But the biggest weakness of private industry is not inefficiency but unfairness. The business model of private insurance has become, in part, to collect premiums from healthy people and reject those likely to get sick — or, if they start out healthy and then get sick, to find a way to cancel their coverage.

A reader wrote in this week to tell me about a colleague of hers who had health insurance through her company. The woman received a cancer diagnosis a few weeks ago, and she now faces chemotherapy co-payments that she cannot afford. Worse, because she is now unable to work and has to focus on treatment, she has been shifted to short-term disability for 90 days — and after that, she will lose her employer health insurance.

She can keep her insurance if she makes Cobra payments on her own, but she can’t afford this. In her case, her company will voluntarily help her — but I just don’t understand why we may be about to reject health reform and stick with a dysfunctional system that takes away the health coverage of hard-working Americans when they become too sick with cancer to work.

On my blog, foreigners regularly express bewilderment that America may reject reform and stick with a system that drives families into bankruptcy when they get sick. That’s what they expect from the Central African Republic, not the United States.

Let’s hope we won’t miss this chance. A public role in health care shouldn’t be any scarier or more repugnant than a public fire department.

Thursday, August 27, 2009

HHS: Insurance Companies Encourage Employees to "Revoke Sick People's Health Coverage"

From: The Washington Post/Daily Dose
By David S. Hilzenrath
You might have known that insurers can deny health coverag based on preexisting medical conditions, but here’s something else to worry about:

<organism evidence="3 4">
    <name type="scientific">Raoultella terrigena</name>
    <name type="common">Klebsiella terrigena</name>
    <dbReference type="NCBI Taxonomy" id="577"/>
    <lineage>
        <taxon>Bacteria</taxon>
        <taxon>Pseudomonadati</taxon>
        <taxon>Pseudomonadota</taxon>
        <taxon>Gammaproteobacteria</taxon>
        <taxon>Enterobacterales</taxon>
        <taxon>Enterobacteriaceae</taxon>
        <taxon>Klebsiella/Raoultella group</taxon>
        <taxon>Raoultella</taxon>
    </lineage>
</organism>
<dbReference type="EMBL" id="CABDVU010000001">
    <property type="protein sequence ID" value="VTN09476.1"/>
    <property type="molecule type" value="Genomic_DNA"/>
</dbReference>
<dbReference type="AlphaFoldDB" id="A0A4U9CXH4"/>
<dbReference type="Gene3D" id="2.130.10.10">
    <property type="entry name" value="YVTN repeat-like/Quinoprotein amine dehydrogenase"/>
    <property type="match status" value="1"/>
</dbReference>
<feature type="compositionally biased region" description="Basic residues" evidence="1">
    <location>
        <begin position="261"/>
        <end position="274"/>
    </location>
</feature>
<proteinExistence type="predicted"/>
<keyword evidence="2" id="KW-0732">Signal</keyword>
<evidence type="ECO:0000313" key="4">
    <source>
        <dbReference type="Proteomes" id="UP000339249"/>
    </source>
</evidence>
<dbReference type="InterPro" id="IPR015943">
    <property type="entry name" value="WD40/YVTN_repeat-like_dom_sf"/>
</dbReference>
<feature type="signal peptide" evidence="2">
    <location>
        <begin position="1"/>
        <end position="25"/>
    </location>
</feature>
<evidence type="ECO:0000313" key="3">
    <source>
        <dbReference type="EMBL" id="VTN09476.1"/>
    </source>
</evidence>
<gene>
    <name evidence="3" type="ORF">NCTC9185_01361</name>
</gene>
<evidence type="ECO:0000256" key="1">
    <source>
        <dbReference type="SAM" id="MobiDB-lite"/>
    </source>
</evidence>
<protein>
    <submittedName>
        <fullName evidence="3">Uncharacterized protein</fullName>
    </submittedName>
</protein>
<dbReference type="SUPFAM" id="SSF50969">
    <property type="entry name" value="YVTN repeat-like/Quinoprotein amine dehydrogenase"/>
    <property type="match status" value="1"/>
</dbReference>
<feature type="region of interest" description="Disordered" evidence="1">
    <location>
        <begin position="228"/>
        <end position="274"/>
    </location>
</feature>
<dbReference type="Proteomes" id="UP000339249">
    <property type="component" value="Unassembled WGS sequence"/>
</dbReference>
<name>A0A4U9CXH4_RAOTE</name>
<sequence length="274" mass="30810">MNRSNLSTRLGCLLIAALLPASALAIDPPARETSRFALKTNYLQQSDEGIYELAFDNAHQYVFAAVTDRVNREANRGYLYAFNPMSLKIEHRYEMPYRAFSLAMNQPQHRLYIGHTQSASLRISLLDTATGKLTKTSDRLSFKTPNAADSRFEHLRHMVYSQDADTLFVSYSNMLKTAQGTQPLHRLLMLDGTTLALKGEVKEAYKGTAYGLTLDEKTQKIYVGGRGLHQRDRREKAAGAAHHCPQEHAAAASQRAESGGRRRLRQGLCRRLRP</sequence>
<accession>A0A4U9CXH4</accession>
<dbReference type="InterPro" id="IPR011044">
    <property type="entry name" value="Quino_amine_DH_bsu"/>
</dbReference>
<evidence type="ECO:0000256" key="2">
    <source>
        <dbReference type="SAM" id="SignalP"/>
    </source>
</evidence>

They can take away the coverage you thought you had when actually need it, the government says. The Department of Health and Human Services put a spotlight on that practice Tuesday in its continuing campaign to build support for an overhaul of health insurance.
“When a person is diagnosed with an expensive condition such as cancer, some insurance companies review his/her initial health status questionnaire,” the HHS said in a posting at HealthReform.Gov. In most states, insurance companies can retroactively cancel individuals' policies if any condition was not disclosed when the policy was obtained, "even if the medical condition is unrelated, and even if the person was not aware of the condition at the time.”
“Coverage can also be revoked for all members of a family, even if only one family member failed to disclose a medical condition,” HHS said. The department cited recent research by the staff of the House Committee on Energy and Commerce, which found that three large insurers rescinded almost 20,000 policies over five years, saving $300 million in medical claims. At least one insurer included such savings in an employee performance evaluation. “Simply put, these insurance company employees are encouraged to revoke sick people’s health coverage," HHS said. The research compiled recently for a House hearing included more detail.
WellPoint and Assurant told the committee that they automatically investigate the medical records of every policyholder with certain conditions, including leukemia, ovarian cancer, brain cancer, and becoming pregnant with twins, the committee staff wrote.